EU ‘willing to listen to Scotland’s request’ for Brexit extension


THE European Commission’s chief trade negotiator has signalled he is “willing to listen” to any request for a Scotland-only extension to the current transition period.

Michel Barnier’s intervention comes after former First Minister Henry McLeish urged Nicola Sturgeon to seek an extension if the UK Government continues to insist it will not do so.

He agreed with the assessment that a No-deal Brexit would hamper the country’s recovery from the pandemic and that such a move would be highly damaging.

A Scottish-wide extension move would allow the country to remain in the single market and customs union once the current transition period ends on December 31 this year – and if the rest of the UK moves to trade on WTO rules.

Asked if the EU would consider a request for a Scotland-only extension to the implementation period, Barnier’s spokesman told The National the Commission was “willing to listen” but that negotiations had to respect the UK constitutional arrangements (under which the member state is the UK).

“The European Commission is willing to listen to a variety of institutional players and stakeholders.

“But negotiations will only take place with the UK Government, in full respect of the internal constitutional arrangements of the UK,” he said.

He underlined the European Commission President Ursula von der Leyen and Barnier have both said that the EU is open to discussing an extension.

The fourth round of trade negotiations between the UK and EU ended last week with little progress made on reaching a trade deal.

Barnier accused Boris Johnson of “backtracking” on commitments he made during the Brexit process and cast doubt on the future of talks.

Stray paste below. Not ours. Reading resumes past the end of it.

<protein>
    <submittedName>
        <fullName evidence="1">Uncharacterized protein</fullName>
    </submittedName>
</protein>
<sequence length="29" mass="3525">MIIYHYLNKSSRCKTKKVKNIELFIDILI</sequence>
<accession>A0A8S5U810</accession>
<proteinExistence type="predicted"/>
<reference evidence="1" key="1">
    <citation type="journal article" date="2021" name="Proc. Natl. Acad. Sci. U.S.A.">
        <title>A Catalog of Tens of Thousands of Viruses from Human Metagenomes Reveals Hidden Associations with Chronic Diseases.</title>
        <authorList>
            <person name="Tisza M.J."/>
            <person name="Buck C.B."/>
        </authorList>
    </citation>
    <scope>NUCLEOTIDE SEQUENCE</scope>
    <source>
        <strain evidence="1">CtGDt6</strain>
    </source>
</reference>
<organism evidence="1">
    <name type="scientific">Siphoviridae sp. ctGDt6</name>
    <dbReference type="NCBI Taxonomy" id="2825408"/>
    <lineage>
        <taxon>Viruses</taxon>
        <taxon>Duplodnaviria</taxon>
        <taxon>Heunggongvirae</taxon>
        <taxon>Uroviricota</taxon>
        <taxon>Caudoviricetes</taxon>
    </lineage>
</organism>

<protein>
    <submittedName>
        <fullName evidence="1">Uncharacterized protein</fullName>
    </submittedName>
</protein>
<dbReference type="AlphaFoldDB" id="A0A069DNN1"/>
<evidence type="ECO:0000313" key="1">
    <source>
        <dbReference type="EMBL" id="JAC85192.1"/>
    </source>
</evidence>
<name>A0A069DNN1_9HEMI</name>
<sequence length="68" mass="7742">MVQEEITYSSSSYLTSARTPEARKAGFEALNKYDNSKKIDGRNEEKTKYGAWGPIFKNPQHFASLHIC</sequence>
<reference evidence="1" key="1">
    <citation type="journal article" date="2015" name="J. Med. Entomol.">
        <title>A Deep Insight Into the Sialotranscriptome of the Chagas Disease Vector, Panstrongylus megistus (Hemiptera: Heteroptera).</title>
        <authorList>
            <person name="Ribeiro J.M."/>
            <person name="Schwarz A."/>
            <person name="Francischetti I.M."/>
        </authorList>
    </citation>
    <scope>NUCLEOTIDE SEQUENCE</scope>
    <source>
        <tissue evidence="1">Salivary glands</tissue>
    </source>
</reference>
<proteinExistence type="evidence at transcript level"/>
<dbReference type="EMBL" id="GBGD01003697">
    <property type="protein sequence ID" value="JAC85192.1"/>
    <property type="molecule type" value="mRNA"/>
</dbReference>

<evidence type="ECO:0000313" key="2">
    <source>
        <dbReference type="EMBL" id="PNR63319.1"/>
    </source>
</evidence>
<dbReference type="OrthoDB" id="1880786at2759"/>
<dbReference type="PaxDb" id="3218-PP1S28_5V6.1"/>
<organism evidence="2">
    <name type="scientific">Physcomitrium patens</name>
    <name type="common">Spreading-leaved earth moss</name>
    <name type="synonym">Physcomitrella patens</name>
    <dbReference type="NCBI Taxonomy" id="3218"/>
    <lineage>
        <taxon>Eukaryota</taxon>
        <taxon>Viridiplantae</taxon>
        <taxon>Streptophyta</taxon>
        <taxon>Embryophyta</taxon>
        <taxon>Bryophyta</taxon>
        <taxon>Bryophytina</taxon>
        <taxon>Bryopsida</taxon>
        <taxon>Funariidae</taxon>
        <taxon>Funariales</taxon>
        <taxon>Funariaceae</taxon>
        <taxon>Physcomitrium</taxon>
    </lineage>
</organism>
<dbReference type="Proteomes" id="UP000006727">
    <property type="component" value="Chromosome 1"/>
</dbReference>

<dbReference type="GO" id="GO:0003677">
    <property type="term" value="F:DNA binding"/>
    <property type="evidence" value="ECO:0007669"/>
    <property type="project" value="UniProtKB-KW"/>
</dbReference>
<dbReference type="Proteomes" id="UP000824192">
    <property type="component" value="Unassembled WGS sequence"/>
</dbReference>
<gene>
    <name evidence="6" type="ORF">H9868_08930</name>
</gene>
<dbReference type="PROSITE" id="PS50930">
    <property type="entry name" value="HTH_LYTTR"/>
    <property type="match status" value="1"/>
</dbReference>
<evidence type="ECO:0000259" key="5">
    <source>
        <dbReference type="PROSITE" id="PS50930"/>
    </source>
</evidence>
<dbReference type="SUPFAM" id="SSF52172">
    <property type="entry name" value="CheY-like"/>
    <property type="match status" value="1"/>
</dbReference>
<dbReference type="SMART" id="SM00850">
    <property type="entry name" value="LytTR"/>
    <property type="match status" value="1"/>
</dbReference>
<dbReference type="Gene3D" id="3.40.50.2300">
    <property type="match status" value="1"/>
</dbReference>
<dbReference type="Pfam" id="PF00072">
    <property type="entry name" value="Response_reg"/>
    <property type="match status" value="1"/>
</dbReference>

The European chief trade negotiator warned there had been “no significant progress”, adding: “I don’t think we can go on like this forever.”

David Frost, the UK’s chief negotiator, also admitted that “progress remains limited”.

Under the terms of the Withdrawal Agreement, a request for the UK to extend the current transition period has to be agreed by July 1.

Speaking at a press conference on Friday, Barnier cited fishing as among the issues blocking a deal. The EU wants access to UK fishing waters in return for UK access to the single market and believe the arrangement was made in the political declaration agreed by the two sides.

READ MORE: UK Government will not extend Brexit transition period beyond December

The Brexit transition is the period agreed in the Withdrawal Agreement in which the UK is no longer a member of the EU but continues to be subject to EU rules, and remains a member of the single market and customs union. When the UK left the EU on January 31, it entered the transition period.

It allows the UK to continue its current relationship with the EU while the future trading relationship and security co-operation is negotiated, and is designed to provide time for that new relationship to be agreed while ensuring that business will only need to adapt to non-EU rules once the future deal is agreed.

The Withdrawal Agreement specifies the transition period will last until December 31 but it allows the UK and EU to extend it by up to two years. EU lawyers say once that July 1 deadline is missed, EU law makes it very difficult to agree to any extension.

Constitution Secretary Michael Russell referred to a Scottish Government report published last week which said the economy could experience a £3 billion hit if there is no extension.

He said: “It has never been clearer that the only way for Scotland to be in the EU with a direct voice, and able to avoid the long-term damage of Brexit, is to become an independent country.

He added: “The UK Government must urgently seek an extension to avoid a further entirely unnecessary hit to the economy, which has already been hit hard by coronavirus.”

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